Tag: babystepsforward

Crafts, reading, e-learning, and walking: April goals in review

So, we’ve entered May—that means there are only eight months left in 2022. Hopefully things may start to ‘mellow’ and ‘level out’, but I’m not holding my breath. While the ‘reset’ hasn’t quite happened yet—I’m going to head into the second ‘third’ of the year focusing on just a few things: creativity (writing, crafts, photography, and reading), curiosity (research, writing, and networking), and moving forward with the goal of landing a remote communications position within the biomedical, pharmaceutical, or agricultural sectors.

I mentioned last month how I felt like the first quarter has been a ‘testing’ quarter for different things (setting a schedule and so forth)—April was hit and miss on keeping the schedule and other things. While I did mange to get several things accomplished, I will also admit that I fell short on quite a few other things. One reason: I’m still not handling the possibility of a greater global conflict very well—when I get super stressed or down, I have the terrible habit of spending money. That means I now need to head into the second month of the second quarter of the year with a more solid plan for personal/professional development, writing, networking, crafts, and just life in general.

So, it looks like the SARS-CoV2 virus is here to stay. There are only a few places in the world that are currently ‘virus-free’, and that ‘label’ will come and go as more people get back to traveling.

While it may look like I’m against traveling—I’m not, I’m just advocating for safe travels (wearing masks, carrying hand sanitizer, and social distancing). I may start traveling again next year, but will be weighing the pros and cons of any trip (especially any possible international trip), by asking myself if the trip will be worth the slight chance of catching the virus.

In terms of the total number of cases of the virus within the US, when I published ‘March in Review’ on April 1st, I noted that we had reached a little over 81.7 million cases and now as of May 1st —we have reached a little over 83.0 million cases (an increase of a little over 1.3 million cases). Numbers are going down, but is it due to the people vaccinating or just not going and getting tested??

Before trying to set my goals for May, I should look back at the goals I set for April and see how I did with each of them.

The goals for April included:

  1. At least 130-150,000 steps
  2. At least five minutes of intentional movement each day (aiming to lift weights, cardio, walking, and so forth)
  3. Read at least two non-fiction books
  4. Read at least two-to-five fiction books
  5. Recommit to the no spend days/no spend weeks/limited spending challenge
  6. Time outdoors, meditation/sitting quietly, daily gratitude journal entries, and daily oracle card drawings
  7. Craft time
  8. Working through at least one module of a personal/professional development e-course
  9. Writing, writing, and some more writing

So how did I do with each of them?

  1. At least 130-150,000 steps; I managed to 165,500 steps for the month of April. Since we’re into the spring weather, I managed to do a nature walk at Boomer Lake almost weekly (I think I only missed the last weekend of the month). I haven’t walk Chaos as much as I should, but that is due to the fact that cement/pavement is quite a bit warmer than the air, and while the neighborhood has trees—there aren’t that many that shade the streets.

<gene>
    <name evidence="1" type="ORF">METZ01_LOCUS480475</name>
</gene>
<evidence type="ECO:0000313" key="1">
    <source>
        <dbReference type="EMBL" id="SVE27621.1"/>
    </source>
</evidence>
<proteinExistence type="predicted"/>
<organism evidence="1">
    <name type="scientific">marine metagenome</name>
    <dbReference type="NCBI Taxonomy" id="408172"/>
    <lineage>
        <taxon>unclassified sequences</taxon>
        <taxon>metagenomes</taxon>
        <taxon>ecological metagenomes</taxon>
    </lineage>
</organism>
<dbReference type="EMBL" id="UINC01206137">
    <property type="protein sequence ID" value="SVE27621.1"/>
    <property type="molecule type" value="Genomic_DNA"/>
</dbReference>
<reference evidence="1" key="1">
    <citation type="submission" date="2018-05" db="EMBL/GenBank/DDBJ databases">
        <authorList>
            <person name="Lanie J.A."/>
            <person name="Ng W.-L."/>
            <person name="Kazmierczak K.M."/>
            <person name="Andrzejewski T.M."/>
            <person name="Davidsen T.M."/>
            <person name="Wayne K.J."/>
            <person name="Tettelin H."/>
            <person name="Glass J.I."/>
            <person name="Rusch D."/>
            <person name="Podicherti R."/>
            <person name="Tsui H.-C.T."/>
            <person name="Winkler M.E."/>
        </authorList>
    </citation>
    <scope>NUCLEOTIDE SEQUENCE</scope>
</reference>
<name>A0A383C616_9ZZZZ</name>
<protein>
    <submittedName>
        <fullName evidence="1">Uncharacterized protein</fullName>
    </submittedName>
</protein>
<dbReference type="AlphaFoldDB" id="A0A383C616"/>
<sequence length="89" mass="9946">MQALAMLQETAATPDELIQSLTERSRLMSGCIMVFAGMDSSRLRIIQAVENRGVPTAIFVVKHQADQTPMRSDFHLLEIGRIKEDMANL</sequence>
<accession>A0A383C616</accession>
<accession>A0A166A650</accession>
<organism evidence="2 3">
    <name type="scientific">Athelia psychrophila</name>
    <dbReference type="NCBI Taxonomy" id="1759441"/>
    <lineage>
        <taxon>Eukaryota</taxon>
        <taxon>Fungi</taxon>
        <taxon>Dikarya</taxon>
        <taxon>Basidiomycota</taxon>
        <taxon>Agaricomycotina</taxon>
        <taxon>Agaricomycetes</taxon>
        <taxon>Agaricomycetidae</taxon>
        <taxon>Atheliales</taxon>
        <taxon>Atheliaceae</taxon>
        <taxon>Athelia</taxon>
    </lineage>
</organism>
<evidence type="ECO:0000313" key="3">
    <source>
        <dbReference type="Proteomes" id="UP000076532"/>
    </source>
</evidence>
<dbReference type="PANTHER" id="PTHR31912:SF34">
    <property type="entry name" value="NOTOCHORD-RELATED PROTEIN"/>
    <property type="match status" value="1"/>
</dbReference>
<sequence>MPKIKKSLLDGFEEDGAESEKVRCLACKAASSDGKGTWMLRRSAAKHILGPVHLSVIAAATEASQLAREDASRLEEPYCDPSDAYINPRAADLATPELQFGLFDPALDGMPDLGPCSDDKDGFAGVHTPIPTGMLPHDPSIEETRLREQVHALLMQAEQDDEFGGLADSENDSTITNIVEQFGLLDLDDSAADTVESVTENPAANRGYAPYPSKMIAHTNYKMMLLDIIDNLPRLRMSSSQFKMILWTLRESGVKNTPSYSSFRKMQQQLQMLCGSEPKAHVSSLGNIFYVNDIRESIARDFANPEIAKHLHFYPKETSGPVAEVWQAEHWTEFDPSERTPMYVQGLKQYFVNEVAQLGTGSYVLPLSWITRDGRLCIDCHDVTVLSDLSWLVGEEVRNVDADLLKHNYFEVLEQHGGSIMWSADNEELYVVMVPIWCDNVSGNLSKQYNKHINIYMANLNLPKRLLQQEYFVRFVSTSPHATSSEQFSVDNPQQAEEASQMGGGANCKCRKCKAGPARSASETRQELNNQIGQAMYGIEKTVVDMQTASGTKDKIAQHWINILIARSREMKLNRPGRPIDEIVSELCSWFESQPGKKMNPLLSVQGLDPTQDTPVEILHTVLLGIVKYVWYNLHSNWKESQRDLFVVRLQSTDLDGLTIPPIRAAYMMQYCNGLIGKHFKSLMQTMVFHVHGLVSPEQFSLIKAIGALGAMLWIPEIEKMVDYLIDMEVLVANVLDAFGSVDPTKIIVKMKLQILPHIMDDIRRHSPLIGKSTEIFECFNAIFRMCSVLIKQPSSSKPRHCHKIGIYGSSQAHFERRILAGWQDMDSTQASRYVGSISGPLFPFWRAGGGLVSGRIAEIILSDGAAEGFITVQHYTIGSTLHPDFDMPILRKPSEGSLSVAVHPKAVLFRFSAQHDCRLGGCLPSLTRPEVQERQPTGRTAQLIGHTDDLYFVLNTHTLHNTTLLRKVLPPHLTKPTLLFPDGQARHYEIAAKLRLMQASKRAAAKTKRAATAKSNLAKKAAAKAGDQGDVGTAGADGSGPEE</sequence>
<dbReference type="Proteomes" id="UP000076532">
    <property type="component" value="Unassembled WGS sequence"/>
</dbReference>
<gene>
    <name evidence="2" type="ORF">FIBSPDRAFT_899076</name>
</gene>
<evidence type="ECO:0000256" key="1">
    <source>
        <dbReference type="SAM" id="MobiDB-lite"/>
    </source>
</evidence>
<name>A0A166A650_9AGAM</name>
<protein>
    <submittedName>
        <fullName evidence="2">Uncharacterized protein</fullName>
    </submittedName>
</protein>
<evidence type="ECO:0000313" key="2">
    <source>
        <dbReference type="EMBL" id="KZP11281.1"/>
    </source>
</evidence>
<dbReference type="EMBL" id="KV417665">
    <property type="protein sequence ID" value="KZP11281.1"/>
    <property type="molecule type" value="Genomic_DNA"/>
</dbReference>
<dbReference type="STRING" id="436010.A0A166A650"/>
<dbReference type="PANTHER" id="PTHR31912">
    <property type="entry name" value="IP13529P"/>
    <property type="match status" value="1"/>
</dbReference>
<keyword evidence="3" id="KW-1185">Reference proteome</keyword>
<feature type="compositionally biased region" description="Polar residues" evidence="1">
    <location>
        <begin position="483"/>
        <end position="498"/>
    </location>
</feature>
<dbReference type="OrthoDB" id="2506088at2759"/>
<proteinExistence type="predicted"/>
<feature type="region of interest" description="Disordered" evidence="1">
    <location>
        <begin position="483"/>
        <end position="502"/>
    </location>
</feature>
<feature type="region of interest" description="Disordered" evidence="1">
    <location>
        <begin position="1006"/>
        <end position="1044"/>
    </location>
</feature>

2. At least five minutes of intentional movement; weight lifting and so forth—I have the weight lifting tracking sheets in the journal. I managed two days of lifting—but then concentrated on walking/chores/moving, because I had to give my elbows time to heal. Yes, you read that right—I had to let my elbows heal. I had only been using 2-to-12 pound weights over those two days (the 2-pound weights were for the reverse fly, and the 12-pound weights were for the chest press). I’d used 8-pound weights for the bicep curls, and while I felt fine the rest of the day, and part of the next day by the day after that—I could barely move my arms, my elbows hurt that much. Needless to say, I’m fine—I just forget at times that due to having multiple hereditary osteochondroma (basically benign tumors at the end of all my long bones), I’m bow-legged and bow-armed (my arms aren’t straight). Which means, I have trouble doing lunges, push-ups, and obviously can’t start with eight-pound weights for bicep curls.
  3. Read at least two non-fiction books:
    • The Finnish Way: Finding Courage, Wellness, and Happiness through the power of Sisu by Katja Pantzar
    • Lagom: Not too little, not too much: The Swedish Art of Living a Balanced, Happy Life by Niki Brantmark
  4. Read at least two-to-five fiction books: I usually have no troubles reading fiction books (well, with the exception of trying to expand the genera that I read), and managed to read nine books this month:
    1. One Way Back to Me (The Wilder Brothers #1) by Carrie Ann Ryan
    2. Falling Embers (Tatter & Torn Series #2) by Catherine Cowles
    3. My Favorite Night (Paradise Bay Billionaire Brothers #0.5) by Claudia Buroga